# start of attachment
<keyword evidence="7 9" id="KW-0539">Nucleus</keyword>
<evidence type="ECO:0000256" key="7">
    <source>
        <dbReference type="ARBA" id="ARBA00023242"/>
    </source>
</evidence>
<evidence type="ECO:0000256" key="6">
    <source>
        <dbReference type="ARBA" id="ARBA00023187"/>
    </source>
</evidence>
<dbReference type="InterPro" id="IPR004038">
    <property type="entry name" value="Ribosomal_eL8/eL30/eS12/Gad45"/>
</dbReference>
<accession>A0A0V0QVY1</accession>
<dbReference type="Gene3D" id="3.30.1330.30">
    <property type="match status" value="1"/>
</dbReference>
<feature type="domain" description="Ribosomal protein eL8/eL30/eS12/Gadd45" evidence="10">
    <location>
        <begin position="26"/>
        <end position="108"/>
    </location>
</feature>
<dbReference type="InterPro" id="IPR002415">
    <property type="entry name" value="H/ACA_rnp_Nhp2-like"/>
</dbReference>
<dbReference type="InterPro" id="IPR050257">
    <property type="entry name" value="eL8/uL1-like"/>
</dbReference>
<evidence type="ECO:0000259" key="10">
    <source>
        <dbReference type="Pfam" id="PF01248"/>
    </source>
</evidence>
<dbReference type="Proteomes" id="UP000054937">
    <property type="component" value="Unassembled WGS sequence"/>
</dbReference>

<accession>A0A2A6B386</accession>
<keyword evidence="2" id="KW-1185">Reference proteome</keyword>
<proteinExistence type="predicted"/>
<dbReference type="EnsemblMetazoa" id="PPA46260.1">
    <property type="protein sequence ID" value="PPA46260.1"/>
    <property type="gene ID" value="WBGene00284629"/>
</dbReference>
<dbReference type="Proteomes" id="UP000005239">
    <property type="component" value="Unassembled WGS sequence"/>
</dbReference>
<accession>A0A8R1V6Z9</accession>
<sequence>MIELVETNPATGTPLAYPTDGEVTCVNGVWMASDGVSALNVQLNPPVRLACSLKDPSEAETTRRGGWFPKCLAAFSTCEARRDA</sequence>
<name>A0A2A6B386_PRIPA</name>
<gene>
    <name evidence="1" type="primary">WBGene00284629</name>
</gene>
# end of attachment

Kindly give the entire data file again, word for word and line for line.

<keyword evidence="7 9" id="KW-0539">Nucleus</keyword>
<evidence type="ECO:0000256" key="7">
    <source>
        <dbReference type="ARBA" id="ARBA00023242"/>
    </source>
</evidence>
<evidence type="ECO:0000256" key="6">
    <source>
        <dbReference type="ARBA" id="ARBA00023187"/>
    </source>
</evidence>
<dbReference type="InterPro" id="IPR004038">
    <property type="entry name" value="Ribosomal_eL8/eL30/eS12/Gad45"/>
</dbReference>
<accession>A0A0V0QVY1</accession>
<dbReference type="Gene3D" id="3.30.1330.30">
    <property type="match status" value="1"/>
</dbReference>
<feature type="domain" description="Ribosomal protein eL8/eL30/eS12/Gadd45" evidence="10">
    <location>
        <begin position="26"/>
        <end position="108"/>
    </location>
</feature>
<dbReference type="InterPro" id="IPR002415">
    <property type="entry name" value="H/ACA_rnp_Nhp2-like"/>
</dbReference>
<dbReference type="InterPro" id="IPR050257">
    <property type="entry name" value="eL8/uL1-like"/>
</dbReference>
<evidence type="ECO:0000259" key="10">
    <source>
        <dbReference type="Pfam" id="PF01248"/>
    </source>
</evidence>
<dbReference type="Proteomes" id="UP000054937">
    <property type="component" value="Unassembled WGS sequence"/>
</dbReference>

<accession>A0A2A6B386</accession>
<keyword evidence="2" id="KW-1185">Reference proteome</keyword>
<proteinExistence type="predicted"/>
<dbReference type="EnsemblMetazoa" id="PPA46260.1">
    <property type="protein sequence ID" value="PPA46260.1"/>
    <property type="gene ID" value="WBGene00284629"/>
</dbReference>
<dbReference type="Proteomes" id="UP000005239">
    <property type="component" value="Unassembled WGS sequence"/>
</dbReference>
<accession>A0A8R1V6Z9</accession>
<sequence>MIELVETNPATGTPLAYPTDGEVTCVNGVWMASDGVSALNVQLNPPVRLACSLKDPSEAETTRRGGWFPKCLAAFSTCEARRDA</sequence>
<name>A0A2A6B386_PRIPA</name>
<gene>
    <name evidence="1" type="primary">WBGene00284629</name>
</gene>